D’SOUZA: Private Vasquez dies, too, yes?

COULTER: She and Gorman die together. Fitting, in that Gorman is the Clinton-esque figure who dies with a woman in his arms.

D’SOUZA: He does redeem himself at the end.

COULTER: Gorman?


COULTER: By killing. With his little pistol. He loses his own life trying to rescue a Marine who was already going to die. It just goes to show you. Even when liberals like Gorman finally do something good, they actually ruin everything.

D’SOUZA: The path to hell is paved by liberal best intentions.

COULTER: Surprising move for Gorman, though. Finally letting his true colors show. Had it been Newt down there, he probably would have just left her.

D’SOUZA: Or he would have lobbed a few cruise missiles at her and called it a day.

COULTER: After fondling her.

D’SOUZA: Now, Ann!

COULTER: He would have fondled Newt first. You know he would have.

D’SOUZA: Ripley decides to go back and save the captured Newt. What do we learn? I think we learn that conservatives don’t quit. Ripley is loading up with ammunition. Takes your breath away, doesn’t it?

COULTER: Yes, definitely.

D’SOUZA: I’m somewhat troubled, though, by Ripley’s braless sixties chic.

COULTER: Considering her circumstances, I’m not all that bothered by it. But typically, I would like to see her in a bra. And here we are in the aliens’ liberal lair. Look at how packed together these aliens are! And that’s a big birth canal the mother alien has, isn’t it? I mean, it’s so big you almost want to give it food stamps.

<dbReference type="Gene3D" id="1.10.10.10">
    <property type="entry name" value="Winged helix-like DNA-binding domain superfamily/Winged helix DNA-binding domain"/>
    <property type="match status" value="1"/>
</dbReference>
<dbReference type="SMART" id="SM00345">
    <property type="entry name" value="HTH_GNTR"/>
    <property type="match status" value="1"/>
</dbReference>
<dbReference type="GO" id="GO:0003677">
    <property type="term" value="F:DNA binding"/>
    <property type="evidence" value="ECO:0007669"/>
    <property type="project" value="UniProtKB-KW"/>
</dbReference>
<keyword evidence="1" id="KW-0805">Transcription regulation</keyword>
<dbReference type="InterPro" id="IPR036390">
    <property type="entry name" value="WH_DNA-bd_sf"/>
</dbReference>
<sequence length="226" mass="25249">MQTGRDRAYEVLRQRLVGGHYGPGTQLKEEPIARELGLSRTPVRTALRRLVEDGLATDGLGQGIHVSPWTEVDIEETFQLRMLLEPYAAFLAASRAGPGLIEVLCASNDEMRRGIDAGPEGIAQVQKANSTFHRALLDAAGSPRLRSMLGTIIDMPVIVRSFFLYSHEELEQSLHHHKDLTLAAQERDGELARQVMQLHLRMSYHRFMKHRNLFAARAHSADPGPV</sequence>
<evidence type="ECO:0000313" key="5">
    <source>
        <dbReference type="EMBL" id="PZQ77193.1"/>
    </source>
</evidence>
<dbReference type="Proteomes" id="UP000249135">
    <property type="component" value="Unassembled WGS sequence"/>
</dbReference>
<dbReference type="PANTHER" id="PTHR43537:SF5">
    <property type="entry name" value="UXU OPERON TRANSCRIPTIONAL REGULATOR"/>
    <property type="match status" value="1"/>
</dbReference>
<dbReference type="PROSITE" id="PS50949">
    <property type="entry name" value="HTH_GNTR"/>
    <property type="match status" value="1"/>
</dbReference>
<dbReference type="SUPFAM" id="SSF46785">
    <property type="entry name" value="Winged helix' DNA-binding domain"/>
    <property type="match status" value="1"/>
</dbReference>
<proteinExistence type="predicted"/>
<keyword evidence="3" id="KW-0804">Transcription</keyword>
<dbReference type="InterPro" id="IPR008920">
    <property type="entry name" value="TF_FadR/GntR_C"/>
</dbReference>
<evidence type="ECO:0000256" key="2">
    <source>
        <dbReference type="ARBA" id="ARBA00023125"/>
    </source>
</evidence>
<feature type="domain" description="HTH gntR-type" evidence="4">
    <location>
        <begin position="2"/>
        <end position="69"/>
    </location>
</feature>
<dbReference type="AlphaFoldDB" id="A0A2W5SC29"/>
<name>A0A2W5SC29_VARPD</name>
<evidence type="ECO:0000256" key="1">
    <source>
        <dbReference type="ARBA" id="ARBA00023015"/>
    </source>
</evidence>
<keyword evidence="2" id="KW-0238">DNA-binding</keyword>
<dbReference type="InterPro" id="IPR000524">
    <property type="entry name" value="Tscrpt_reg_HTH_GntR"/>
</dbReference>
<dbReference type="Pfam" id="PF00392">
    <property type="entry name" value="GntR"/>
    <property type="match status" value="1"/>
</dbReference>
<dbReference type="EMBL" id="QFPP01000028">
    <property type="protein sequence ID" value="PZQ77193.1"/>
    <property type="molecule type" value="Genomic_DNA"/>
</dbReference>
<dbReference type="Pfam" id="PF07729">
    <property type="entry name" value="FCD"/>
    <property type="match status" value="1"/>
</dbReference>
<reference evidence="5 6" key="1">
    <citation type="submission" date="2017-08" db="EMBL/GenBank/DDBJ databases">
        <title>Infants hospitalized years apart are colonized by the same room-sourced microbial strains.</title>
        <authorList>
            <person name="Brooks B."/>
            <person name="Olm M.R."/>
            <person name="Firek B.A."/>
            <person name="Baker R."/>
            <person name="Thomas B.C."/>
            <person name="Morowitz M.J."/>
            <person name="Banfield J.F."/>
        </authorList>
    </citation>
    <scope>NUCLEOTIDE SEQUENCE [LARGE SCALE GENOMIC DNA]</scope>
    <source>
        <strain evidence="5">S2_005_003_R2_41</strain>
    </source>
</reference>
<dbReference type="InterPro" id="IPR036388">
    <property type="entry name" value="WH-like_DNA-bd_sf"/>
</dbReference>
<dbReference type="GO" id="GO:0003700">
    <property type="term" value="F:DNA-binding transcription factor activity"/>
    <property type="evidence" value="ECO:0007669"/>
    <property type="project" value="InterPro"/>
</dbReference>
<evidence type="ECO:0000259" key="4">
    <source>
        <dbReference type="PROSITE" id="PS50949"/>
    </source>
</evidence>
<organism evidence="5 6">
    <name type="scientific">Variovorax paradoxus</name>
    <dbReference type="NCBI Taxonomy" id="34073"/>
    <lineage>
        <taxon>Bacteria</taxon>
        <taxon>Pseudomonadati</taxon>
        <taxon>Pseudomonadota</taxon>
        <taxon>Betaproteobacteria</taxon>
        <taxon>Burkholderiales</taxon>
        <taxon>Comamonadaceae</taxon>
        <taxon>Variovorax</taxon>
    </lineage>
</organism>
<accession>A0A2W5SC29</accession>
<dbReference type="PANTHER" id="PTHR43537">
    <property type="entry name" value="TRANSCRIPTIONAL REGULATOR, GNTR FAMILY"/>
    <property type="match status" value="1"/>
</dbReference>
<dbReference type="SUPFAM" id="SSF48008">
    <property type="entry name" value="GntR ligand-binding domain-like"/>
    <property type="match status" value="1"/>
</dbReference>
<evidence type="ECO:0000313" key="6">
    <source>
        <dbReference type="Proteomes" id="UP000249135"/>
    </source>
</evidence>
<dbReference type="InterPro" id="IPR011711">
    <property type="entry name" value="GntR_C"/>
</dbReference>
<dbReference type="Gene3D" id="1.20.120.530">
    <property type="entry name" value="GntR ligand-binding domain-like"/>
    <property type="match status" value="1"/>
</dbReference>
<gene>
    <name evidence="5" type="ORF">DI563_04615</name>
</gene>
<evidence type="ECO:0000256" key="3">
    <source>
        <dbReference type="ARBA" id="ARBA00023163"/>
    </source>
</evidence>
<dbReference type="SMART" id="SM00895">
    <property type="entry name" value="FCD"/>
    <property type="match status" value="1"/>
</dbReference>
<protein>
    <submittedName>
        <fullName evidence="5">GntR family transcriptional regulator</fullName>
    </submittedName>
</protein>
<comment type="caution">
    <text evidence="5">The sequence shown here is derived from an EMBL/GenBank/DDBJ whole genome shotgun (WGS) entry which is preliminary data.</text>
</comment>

D’SOUZA: You’re right. She pumps out children like there’s no tomorrow, and feeds them the corpses of the hard-working, gainfully employed colonists. This is a liberal paradise.

COULTER: And meanwhile the aliens haven’t contributed any technological developments at all. Everything modern on this planet was put here by the colonizers. For that imbalance alone the aliens deserve to be wiped out.

D’SOUZA: They’re basically parasites.

COULTER: They’re parasites! And this mother alien just giving birth all day. Ripley’s got it right when she realizes that destroying the welfare mother alien is her only option.

D’SOUZA: With a flame-thrower.

COULTER: That’s right. She duct-tapes that flame-thrower to the plasma rifle, right?

D’SOUZA: And then she begins shooting those grenades into the welfare queen’s egg sac.

COULTER: The mother alien, to save herself from burning to death, pulls free of her uterus and lets all her babies burn to death. What does that remind you of? Actually, I don’t know what that reminds me of, but it’s bad for liberals whatever it is. Now, did you think the android — I’m sorry, the artificial person — was really going to abandon Ripley and Next here on the catwalk while the complex burns and explodes all around them?